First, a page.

Collection - Alma Williams papers

Identity area

Reference code

Title

Alma Williams papers

Date(s)

  • 1958-1985 (Creation)

Level of description

Collection

Extent and medium

0.66 Linear Feet

Context area

Name of creator

(1928-)

Biographical history

Alma Williams, O.B.E., is a long-standing contributor to the consumer movement in the United Kingdom and abroad, having worked in a myriad of capacities for a vast variety of organizations.  Born in 1928 to parents Alan and Edith Pratt at Wakefield in Yorkshire, she graduated university with double honors in French and Latin.  After two years of post-graduate research on a scholarship at Leeds University, she wed Michael Williams, with whom she had three children and remained happily married to until his death in 2010.  Following twelve years in language instruction and consumer education, Ms. Williams shifted entirely into the field of Consumer Affairs.
In 1962, she founded one of the first local consumer groups in her area, at Watford & District in Hertfordshire, and in time became chairman (and subsequent president) of the National Federation of Consumer Groups (now called the National Consumer Federation).  In 1964 she was elected as a member of the Council of the Consumers’ Association (now called Which?), on which she served for ten years, whereupon she became the Association’s consultant on consumer education and the editor of its school magazine, <emph render='italic'>Whichcraft</emph>, for five years.  As a consultant, she persuaded the Department of Prices & Consumer Protection to print the Council’s safety publication, “Dangers and Disasters,” and distribute it to all secondary schools in the United Kingdom.  This publication was the forerunner of the later European Union publication, “The Safety Pack.”
She served on the Independent Television’s Advertising Advisory Committee from 1966 to 1975 and the Independent Television’s Adult Education Advisory Committee 1968 to 1976.  She served as chairman of the Eastern Gas Consumer Council from 1975 to 1987, and on the Food Standards Agency’s Committee on Toxicity from 2000 to 2008.
Abroad, she served as chairman of the Education Committee International Organization of Consumers’ Unions (IOCU, now called Consumers International) for five years, and subsequently served as the IOCU’s permanent representative to UNESCO from 1975 to 1990.  She served on the consumer education committee for the Council of Europe from 1970 to 1978.  She worked as a consultant on consumer affairs to the United Nations and the Association of Southeast Asian Nations (ASEAN) in 1980, and advised start-up consumer organizations in India, Jamaica, Thailand, and Malaysia.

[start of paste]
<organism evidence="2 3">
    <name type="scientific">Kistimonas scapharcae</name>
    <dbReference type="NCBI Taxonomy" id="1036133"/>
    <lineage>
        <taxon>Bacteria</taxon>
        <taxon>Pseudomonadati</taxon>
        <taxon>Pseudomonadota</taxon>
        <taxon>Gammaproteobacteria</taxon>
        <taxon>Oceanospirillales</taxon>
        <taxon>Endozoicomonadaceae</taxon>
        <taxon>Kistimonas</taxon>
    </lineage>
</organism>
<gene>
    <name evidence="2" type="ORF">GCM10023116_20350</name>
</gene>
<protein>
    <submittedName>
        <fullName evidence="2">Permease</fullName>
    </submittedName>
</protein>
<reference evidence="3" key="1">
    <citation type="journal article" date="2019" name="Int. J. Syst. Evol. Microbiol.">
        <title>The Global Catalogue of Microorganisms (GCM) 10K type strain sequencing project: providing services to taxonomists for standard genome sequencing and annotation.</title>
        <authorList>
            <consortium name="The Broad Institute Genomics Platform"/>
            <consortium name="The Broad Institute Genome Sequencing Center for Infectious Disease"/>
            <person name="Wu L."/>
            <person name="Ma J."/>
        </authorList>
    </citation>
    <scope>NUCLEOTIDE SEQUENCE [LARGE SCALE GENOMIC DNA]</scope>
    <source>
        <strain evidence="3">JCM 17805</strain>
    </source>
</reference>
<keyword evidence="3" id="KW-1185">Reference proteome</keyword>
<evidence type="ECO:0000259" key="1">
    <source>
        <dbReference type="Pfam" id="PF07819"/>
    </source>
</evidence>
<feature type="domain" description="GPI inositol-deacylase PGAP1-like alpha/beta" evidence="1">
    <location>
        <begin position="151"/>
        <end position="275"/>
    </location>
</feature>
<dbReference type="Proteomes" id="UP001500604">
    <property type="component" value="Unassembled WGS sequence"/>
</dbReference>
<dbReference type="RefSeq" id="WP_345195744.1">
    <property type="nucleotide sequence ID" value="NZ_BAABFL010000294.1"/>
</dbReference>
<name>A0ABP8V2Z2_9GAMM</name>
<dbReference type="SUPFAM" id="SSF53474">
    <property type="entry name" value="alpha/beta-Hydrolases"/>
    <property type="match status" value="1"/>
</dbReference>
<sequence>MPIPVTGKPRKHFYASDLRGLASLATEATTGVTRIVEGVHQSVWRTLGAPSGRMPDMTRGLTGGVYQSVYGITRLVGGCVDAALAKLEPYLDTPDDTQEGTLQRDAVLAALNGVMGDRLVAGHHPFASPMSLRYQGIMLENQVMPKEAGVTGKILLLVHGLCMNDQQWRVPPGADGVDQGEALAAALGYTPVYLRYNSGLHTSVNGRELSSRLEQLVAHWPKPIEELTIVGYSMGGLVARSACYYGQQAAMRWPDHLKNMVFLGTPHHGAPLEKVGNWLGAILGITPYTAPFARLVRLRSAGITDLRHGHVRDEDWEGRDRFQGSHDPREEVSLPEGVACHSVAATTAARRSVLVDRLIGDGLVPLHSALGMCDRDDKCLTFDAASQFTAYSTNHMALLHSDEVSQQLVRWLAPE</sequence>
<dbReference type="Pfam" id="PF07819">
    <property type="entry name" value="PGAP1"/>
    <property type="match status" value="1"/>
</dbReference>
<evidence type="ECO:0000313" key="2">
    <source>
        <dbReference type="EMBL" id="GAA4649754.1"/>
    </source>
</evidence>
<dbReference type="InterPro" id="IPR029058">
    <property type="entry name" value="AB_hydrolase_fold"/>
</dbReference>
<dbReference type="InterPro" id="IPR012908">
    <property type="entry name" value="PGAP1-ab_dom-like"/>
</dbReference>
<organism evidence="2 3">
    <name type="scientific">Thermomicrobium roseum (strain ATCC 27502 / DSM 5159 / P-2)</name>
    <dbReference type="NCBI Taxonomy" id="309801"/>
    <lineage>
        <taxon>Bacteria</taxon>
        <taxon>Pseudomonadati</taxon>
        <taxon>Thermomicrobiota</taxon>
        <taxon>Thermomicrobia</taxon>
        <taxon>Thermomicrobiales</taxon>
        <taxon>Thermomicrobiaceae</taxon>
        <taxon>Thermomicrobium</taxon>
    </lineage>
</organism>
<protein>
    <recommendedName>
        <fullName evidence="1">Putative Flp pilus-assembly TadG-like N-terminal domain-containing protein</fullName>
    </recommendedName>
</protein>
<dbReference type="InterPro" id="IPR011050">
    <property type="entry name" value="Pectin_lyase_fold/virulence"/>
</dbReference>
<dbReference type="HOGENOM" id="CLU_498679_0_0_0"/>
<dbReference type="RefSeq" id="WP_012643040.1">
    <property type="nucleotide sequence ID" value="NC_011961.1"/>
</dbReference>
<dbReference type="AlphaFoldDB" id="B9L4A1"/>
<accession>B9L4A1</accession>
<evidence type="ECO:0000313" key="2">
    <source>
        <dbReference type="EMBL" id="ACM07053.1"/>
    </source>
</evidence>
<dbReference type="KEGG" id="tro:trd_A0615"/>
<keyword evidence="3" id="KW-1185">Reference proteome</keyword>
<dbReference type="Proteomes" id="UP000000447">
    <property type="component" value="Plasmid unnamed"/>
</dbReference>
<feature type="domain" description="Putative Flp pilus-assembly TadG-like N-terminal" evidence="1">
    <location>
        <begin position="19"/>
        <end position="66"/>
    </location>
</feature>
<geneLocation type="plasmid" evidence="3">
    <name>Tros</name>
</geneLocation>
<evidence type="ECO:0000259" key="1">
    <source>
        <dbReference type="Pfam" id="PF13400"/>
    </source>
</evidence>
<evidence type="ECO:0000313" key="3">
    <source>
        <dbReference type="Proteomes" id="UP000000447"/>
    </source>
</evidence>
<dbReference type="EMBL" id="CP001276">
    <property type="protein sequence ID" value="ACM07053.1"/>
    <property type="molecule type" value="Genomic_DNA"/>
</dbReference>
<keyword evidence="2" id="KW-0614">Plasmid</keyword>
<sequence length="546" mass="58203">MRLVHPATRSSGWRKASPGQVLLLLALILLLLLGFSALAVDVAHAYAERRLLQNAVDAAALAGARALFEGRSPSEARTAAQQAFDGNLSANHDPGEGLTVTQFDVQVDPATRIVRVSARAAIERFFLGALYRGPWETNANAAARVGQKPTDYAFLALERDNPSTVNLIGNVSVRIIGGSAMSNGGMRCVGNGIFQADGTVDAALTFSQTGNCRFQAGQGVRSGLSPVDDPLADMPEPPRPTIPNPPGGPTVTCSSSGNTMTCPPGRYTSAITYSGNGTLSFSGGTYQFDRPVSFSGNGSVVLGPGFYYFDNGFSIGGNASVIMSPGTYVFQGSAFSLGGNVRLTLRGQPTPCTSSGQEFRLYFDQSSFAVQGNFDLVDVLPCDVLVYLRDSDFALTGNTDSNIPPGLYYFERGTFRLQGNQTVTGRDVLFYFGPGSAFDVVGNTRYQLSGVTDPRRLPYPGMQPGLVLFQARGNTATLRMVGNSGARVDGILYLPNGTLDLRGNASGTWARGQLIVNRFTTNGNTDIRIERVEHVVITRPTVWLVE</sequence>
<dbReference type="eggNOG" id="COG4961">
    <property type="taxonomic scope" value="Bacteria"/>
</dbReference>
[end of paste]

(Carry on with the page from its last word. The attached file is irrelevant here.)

She served Her Majesty’s Government with distinction abroad in various capacities with the European Union, first as United Kingdom consumer representative to the European Economic & Social Committee (EESC) from 1982 to 1990 and 1994 to 1998, and later became vice president of the Association of Former Members of the committee.  During her time on the committee, she proposed and authored a publication entitled “The Safety Pack,” which was translated, published, and distributed to all secondary schools in the European Union.  She also introduced the antecedent of the Product Safety Directive, and suggested the institution of an annual Consumer Rights Day.  She was the European Union representative for the EESC, a member of the United Kingdom’s delegation, and featured speaker at the third United Nations Decade of Women conference in Kenya in 1985; and also served as a member of the European Union delegation to consider the accession of Malta into the Union in 1995.
Ms. Williams was awarded the M.B.E. for services to the consumer movement and consumer education in 1975, and the O.B.E. for services to the European Union in 2003.
She has been a prolific writer, especially in the field of consumer education.  Her publications include: <emph render='italic'>The Elderly Consumer</emph> (1965), <emph render='italic'>Educating the Consumer: A Practical Guide</emph> (1975), <emph render='italic'>Reading and the Consumer</emph> (1976), <emph render='italic'>Using and Abusing Literacy</emph> (1977), <emph render='italic'>Your Choice? </emph>(1980), <emph render='italic'>Getting Married</emph> (1984), and <emph render='italic'>Projects: Skills and Strategies in Consumer Education</emph> (1984).
As of this writing, Alma Williams remains active in the consumer movement as the vice president of Which? (formerly called the Consumers’ Association), and a vice president of the Charted Institute of Trading Standards, where she works specifically on projects related to reshaping consumer protection for the 21<emph render='super'>st</emph> century.
Locally, she serves as President of the Ripon Centre Women’s Institute, and continues to serve on the Council of Outwood Academy Ripon, on which she has served since 1990.  She was a founder member of the Harrogate Foundation Trust Hospital for eight years (the maximum allowed), and now serves as a lay member of its Research and Development Group.  She also served as a founder committee member of the Ripon & District University of the Third Age, and now is a member its editorial team for <emph render='italic'>News & Views</emph>.